- Cash ratio = Cash & cash equivalents / Current liabilities
- Days Sales Outstanding = Average accounts receivable / Revenue per day
What is a Good Liquidity Ratio?
The higher the liquidity ratio, the better (excluding DSO). A liquidity ratio above 1 indicates a company can keep up with current liabilities using its available assets. Liquidity ratios well above 1 give the company more breathing room to cover its financial obligations. Conversely, a liquidity ratio under 1 can indicate structural problems within the company.
Improving Your Liquidity Ratio
A company’s liquidity ratio reveals the sustainability of the business model. Getting your liquidity ratio above 1 can help you avoid the dangerous cycle of using new debt to repay current debt. You can use these strategies to improve your liquidity ratio.
If you cannot pay for all of your current liabilities, it’s a good idea to trim overhead before the bills are due. A business owner who rarely reviews expenses may find several opportunities to trim costs, but this method becomes more difficult if you stay on top of costs. In addition, any reduced overhead lowers the denominator in liquidity ratios.
Change How and When You Get Paid
Accelerating the transition from accounts receivable to cash will help your cash ratio. You can also look for payment platforms with lower fees. Depending on the scope of the product or service, a business owner can also ask for an upfront payment and then ask for the remaining payment after completion.
Dispose of Unnecessary Assets
Business owners move at a rapid pace. There’s always something to do, and some assets can become irrelevant as your company changes and you make more investments. You can sell old equipment that you no longer use and look for other assets that you can convert into cash. Business owners can also look at long-term assets that won’t turn into cash for over a year. Speeding up the conversion can provide more funds to cover current liabilities.
Pay Off Business Liabilities
You have to pay liabilities eventually, but making incremental progress before due dates makes it easier to manage bills. Debtors will be happy if you pay the minimum, but making a higher payment will get you out of debt faster. You can also pay more than once a month to put yourself in a more favorable position. Paying off business liabilities sooner also minimizes interest accumulation, something that is common for business credit cards and other lines of credit.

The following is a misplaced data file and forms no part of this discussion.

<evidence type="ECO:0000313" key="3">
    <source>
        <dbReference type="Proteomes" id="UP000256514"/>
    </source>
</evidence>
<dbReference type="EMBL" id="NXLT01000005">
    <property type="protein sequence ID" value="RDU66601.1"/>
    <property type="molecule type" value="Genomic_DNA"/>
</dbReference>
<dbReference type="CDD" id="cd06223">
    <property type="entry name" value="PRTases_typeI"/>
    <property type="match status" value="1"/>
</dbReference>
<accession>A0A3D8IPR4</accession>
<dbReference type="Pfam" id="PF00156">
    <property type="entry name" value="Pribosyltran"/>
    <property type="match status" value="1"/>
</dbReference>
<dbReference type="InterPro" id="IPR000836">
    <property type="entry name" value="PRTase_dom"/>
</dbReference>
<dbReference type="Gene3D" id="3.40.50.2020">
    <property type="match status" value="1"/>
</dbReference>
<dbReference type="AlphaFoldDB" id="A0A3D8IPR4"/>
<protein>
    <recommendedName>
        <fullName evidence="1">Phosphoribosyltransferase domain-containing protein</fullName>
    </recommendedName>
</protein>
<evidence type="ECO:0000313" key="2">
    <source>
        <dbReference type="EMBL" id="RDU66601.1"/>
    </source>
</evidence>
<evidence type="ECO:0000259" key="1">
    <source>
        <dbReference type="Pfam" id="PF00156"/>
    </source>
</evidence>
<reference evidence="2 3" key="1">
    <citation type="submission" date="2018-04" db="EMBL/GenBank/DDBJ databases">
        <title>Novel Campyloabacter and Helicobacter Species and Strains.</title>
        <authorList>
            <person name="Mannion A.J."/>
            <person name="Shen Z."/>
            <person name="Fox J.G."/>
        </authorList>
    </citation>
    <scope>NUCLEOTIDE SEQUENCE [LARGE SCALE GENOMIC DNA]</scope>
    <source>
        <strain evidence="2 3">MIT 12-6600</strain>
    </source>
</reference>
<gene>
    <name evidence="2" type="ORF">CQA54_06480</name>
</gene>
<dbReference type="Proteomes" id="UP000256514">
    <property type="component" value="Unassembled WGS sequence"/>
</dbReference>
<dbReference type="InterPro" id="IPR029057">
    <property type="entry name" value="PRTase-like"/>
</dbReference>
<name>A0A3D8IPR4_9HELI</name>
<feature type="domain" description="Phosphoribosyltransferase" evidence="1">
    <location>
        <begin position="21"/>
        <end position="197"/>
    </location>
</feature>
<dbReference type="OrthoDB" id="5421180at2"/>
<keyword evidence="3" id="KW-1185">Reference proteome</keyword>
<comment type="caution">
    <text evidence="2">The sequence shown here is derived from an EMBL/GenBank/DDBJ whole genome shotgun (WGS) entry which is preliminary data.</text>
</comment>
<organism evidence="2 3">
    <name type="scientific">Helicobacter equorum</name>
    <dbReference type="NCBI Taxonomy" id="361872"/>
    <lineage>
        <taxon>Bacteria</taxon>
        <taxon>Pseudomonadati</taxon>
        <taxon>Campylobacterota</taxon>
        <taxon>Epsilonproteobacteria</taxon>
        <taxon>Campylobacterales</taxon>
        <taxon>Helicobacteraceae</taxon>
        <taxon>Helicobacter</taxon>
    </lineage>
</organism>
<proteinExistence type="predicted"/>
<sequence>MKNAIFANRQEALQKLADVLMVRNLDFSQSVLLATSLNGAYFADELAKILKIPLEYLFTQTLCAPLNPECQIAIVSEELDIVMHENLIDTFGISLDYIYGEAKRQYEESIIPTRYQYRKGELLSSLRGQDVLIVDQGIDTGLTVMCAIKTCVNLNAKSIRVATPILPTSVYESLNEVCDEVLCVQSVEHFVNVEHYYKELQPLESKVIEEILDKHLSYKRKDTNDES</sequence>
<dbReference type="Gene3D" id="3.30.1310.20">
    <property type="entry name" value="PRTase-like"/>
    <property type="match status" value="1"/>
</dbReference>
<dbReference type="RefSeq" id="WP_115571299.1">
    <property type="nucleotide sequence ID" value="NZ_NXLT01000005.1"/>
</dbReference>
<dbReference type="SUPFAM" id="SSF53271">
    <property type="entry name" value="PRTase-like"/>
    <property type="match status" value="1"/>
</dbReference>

Get Better Financing
Many business owners take out loans and lines of credit to get the capital they need for investments and short-term needs. The rates and terms you get impact your current liabilities. Getting better financing makes your debt more manageable, and ROK Financial can help. ROK Financial is a small business loan marketplace that lets business owners access several financial products, including the following:
- Business loans: Make fixed monthly payments for the duration of the loan. Installment loans with variable rates are also available.
- Business line of credit: Get a revolving credit line you can use to fund your business, but only pay interest when you use capital.
- Equipment financing: Equipment leases are a continuous expense that will show up in your liabilities each year. Getting equipment financing lets you own equipment, and once you have paid it off, you will no longer see that line item in your liabilities.
- SBA loans: These business loans have long wait times, but they offer the most competitive rates and terms in the industry.
ROK Financial can guide you to the right financing for your business. You can fill out this form to see what you can get. ROK Financial will also provide a Business Financing Advisor who can answer your questions.